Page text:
# Converting pseudocode to implementation as similar as possible

When I study algorithms from a textbook, usually the algorithm being in pseudocode is as generic as possible.

An example is that in order to simplify checks or boundary cases or when to stop a loop the occusionally -/+ infinity is being used (as a simplification of course).

For example:

`current-sum=`

``````total-sum=0
for i=x downto low
total-sum=total-sum+A[i]
if(total-sum > current-sum)  //so that in first iteration we will enter the if statement
``````

`etc`

Ok, the minus infinity can be replaced when implementing the algorithm in a programming language with a value not expected in our domain of problem.

I was wondering though if there is a more generic way/trick to represent this when implementing the algorithm in a concrete programming language, for example Java, than doing:
e.g.
`current-sum = -1;` or
`current-sum = -10000;`

where for instance these values could later actually become valid as domain values.

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I don't understand what the pseudo code is doing or why. This makes it difficult to translate. – Peter Lawrey Oct 29 '11 at 8:58
The pseudocode is part of the algorithm for computing the max subarray problem. In this part it calculates sums in the array and uses -infinity as a starting point.If you think it makes sense I can post more of the pseudocode – Cratylus Oct 29 '11 at 9:05

I was wondering though if there is a more generic way/trick to represent this when implementing the algorithm in a concrete programming language

In general no. There is no way to represent "minus infinity" as an integer that will always work. The smallest possible integer value (in Java `Integer.MIN_VALUE`) is often used. But you need to look at the specific algorithm to understand if this solution works.

Hence there is no general / generic solution.

In your example `Integer.MIN_VALUE` can be used in place of "minus infinity". However, if an algorithm requires you to use `Integer.MIN_VALUE` as an actual value, then you can't also use it as a "no value" marker. Another case where `Integer.MIN_VALUE` doesn't work as a proxy for "minus infinity" is when you use it to do arithmetic. (`Integer.MIN_VALUE + x == Integer.MIN_VALUE` only holds for `x == 0`.)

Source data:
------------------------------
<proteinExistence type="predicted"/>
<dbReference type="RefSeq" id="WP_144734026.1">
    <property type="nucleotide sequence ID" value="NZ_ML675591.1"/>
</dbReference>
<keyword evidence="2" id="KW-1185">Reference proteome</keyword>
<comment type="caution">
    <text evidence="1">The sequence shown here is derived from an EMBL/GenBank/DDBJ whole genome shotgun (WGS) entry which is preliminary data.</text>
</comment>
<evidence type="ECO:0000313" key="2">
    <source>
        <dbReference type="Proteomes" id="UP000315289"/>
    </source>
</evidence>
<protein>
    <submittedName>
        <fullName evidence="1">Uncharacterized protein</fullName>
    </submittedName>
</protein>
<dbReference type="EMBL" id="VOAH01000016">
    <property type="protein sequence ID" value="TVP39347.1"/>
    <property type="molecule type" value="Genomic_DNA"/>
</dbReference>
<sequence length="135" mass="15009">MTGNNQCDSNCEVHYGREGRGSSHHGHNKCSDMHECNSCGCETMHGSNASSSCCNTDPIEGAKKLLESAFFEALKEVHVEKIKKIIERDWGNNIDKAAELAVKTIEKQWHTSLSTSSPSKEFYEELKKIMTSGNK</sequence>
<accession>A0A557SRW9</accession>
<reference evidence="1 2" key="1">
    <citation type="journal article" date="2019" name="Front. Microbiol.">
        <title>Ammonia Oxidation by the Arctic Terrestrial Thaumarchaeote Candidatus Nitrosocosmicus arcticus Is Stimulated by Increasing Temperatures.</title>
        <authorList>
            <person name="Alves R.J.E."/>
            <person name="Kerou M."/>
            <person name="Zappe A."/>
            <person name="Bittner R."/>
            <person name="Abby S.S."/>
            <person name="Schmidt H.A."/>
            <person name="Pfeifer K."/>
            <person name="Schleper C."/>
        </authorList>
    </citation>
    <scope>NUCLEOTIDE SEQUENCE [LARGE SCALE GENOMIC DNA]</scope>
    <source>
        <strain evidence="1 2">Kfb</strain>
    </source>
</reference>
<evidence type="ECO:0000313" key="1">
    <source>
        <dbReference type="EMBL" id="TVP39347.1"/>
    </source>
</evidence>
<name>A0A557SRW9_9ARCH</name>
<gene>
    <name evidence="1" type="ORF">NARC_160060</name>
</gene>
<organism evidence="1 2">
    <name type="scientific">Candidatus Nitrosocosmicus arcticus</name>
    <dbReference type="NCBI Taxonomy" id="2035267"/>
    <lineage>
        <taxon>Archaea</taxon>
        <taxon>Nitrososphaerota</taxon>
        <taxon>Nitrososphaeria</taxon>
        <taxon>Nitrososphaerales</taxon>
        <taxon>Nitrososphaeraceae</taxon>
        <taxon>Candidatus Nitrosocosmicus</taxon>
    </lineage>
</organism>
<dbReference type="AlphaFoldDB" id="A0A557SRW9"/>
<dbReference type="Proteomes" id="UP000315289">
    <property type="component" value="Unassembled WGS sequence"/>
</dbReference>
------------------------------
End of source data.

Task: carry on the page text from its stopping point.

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+1 for expanded treatment of generic problem – Cephron Oct 29 '11 at 9:18

You can use `Integer.MIN_VALUE` which is the smallest 32-bit representable value (-2^31).

Alternatively, if this could actually be a valid value in your problem, you could extend to 64 bits and just use `Long.MIN_VALUE`.

And finally, there's always the option of `boolean firstTime = true;` which you `||` against your `if` condition the first time around, and immediately set it to `false`.

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``````int current_sum = Integer.MIN_VALUE;
``````

This gives current_sum the minimum value an int can have, -(2^31).

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Normally you are representing infinity with the maximum that can fit in your datatype.

For example if you have +inifity, you can use `Integer.MAX_VALUE`. Same with -infinity, you can use `Integer.MIN_VALUE`.

It's the same with other datatypes.

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`Integer.MIN_VALUE` and `Integer.MAX_VALUE` bad solutions because in some cases they can become values in your domain. More carefully using `Double.NEGATIVE_INFINITY`.

For example `Double.NEGATIVE_INFINITY + 2 = Double.NEGATIVE_INFINITY`

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That's interesting, I never knew about that property. Cool. – Cephron Oct 29 '11 at 9:12